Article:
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An end of the year ache-and a call for wisdom from first/birth parents

December 29, 2011

The decision to go visit and then not visit Sam’s first family last summer, is one I am working through today.

We’re all still working out way through this one. Perhaps the hardest part for me is the not knowing how this impacted Tea*, and her relationship with him. I sense she may still feel angry at me–hurt–frustrated? I did not tend to our relationship in the aftermath in the way I should have. I retreated so hard and so fast after it happened, because I felt like I had done something so wrong–publicly and privately by putting so much energy into that trip. And, although I am certain (because of things I have chosen not to talk about here-those moments in our childrens lives we must protect) that I made the right choice for Sammy**-I sense I made a very wrong choice for her and her other kids, and her parents.  All of this wondering is coming up for me so hard because for the first year in Sam’s life we have not heard from her at his birthday or Christmas. Everyday I race to the mailbox and feel my heart sink when there is nothing there.

I have no control over her actions.

This is one of the most desperately difficult parts of being an adoptive parent in my opinion. I do all that I can imagine to care take this relationship between them–and this may or may not “work” or have the desired impact. I have written to her (about a month ago) trying to explain how things unfolded so abruptly. Trying to find the balance between an apology for how this might have been such a crushing disappointment to her and her kids to have us cancel a week out, and to share how Sam was just not ready at this moment for any number of reasons to make the trip. And, how I wasn’t either. How I have every intention of trying again as soon as everyone is. What didn’t I say in that letter that she really needed to hear? Where can her and I find space to repair and build?  Of course this leads to bigger questions–what is our relationship–and did it ever get off to the start it needed? Can it now?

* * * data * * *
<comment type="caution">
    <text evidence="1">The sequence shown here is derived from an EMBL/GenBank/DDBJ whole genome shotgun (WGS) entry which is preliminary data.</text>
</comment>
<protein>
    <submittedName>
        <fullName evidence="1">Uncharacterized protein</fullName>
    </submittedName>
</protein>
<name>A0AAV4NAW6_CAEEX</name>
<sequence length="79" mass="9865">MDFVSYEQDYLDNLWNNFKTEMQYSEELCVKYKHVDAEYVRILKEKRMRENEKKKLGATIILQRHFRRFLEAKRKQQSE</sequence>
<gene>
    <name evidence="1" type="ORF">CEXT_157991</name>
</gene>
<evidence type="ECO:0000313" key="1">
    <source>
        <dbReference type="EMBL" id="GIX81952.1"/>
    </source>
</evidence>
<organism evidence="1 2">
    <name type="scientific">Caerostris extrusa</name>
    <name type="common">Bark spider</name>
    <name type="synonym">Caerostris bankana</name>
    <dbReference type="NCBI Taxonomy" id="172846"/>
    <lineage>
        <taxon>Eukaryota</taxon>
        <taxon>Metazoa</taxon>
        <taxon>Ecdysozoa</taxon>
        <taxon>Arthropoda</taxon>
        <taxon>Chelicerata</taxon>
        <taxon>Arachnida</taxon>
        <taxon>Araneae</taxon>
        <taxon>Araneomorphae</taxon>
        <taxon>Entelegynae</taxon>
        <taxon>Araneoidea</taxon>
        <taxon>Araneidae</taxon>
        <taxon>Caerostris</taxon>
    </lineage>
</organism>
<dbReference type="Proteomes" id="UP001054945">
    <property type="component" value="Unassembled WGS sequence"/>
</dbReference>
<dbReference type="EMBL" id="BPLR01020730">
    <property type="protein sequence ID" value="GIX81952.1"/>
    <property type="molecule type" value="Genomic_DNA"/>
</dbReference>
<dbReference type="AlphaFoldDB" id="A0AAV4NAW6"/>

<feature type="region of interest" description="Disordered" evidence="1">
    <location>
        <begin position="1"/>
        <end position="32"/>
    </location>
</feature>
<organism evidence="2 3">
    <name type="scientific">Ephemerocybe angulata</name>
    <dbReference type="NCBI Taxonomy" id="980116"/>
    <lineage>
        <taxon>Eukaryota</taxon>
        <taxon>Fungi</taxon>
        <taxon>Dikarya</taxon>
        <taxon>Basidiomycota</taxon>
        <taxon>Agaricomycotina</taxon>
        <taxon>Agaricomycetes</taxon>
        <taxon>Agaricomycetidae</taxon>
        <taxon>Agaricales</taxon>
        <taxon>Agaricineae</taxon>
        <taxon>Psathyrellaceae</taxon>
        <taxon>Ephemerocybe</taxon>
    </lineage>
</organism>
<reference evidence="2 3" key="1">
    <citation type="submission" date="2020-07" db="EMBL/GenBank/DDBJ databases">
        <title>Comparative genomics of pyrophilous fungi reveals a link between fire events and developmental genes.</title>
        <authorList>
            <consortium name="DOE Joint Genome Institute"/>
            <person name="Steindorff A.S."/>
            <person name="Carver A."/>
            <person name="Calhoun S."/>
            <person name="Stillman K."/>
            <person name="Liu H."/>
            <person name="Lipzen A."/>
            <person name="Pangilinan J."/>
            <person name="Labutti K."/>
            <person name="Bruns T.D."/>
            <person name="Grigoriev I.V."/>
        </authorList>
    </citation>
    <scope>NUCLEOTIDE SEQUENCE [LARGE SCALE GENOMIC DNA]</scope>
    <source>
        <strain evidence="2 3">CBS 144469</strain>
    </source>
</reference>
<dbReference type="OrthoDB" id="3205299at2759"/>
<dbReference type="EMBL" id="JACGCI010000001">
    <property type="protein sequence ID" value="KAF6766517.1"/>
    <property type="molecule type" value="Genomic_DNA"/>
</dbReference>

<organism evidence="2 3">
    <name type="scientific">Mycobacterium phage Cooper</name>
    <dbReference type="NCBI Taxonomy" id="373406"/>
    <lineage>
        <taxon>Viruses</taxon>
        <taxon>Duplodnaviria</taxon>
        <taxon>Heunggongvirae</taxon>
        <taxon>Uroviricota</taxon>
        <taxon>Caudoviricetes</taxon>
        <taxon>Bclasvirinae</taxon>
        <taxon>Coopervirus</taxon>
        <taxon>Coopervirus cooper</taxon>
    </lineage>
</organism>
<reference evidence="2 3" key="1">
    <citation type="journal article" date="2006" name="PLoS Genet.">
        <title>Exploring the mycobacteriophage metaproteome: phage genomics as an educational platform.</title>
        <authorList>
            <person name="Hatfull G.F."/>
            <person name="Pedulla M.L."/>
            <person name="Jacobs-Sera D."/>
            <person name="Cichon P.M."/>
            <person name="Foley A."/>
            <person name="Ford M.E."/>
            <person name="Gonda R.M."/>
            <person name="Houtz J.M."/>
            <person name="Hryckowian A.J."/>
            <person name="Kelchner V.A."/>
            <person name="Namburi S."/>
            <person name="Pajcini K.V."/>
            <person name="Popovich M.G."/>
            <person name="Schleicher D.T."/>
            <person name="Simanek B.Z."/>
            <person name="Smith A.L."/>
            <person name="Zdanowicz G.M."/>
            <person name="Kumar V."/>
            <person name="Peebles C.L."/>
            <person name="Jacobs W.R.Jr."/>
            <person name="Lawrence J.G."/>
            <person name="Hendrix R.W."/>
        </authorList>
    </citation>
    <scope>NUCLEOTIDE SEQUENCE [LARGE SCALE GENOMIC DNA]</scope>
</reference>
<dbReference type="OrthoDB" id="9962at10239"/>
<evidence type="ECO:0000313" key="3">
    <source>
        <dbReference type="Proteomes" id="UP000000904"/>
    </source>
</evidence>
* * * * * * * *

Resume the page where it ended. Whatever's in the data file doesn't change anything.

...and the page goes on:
Then I sent I photo book at Christmas, and a couple of texts. I have heard nothing.  Is there anything else I can do but wait?

Friends who I have been sharing this sadness with who are adoptive parents, or adoptees are all asking me how Sam is doing. I say I know he feels it. Sam is not my talker. He is a deep little dude who holds things so powerfully inside his heart.  He doesn’t bring it up, but that doesn’t mean anything. He asks me daily if I think that his birth father has received the photobook we sent him ten days back. We wonder together if he has, and how much he must love seeing all these pictures of Sam. How the hell does Sam hold all of this in his seven year old self?  Today he has a piano lesson, and we have a date to go whack the hell out of some baseballs down at the park. He pours a lot of it out that way–music-sports- running-wrestling and not hearing his name the first ten times I ask him to do something….

I had a few other aches and pains to share this morning–a kind of let it all out and leave it behind post. But clearly this is what I needed to share out, and ask for help on today.  I’d love to hear from the first /birth parents out there who might have some wisdom for me on this one. Or also to hear from adoptive parents, or adoptees who worked through peices like this, or who felt like they were caught in the middle of it. Share your wisdom–we’d all love to hear it. Yes, of course I realize that Tea’s choice to not connect this week may have NOTHING to do with us. She may have fifteen other very big things going on… But putting all that aside–what else can I do–other than pray and wait?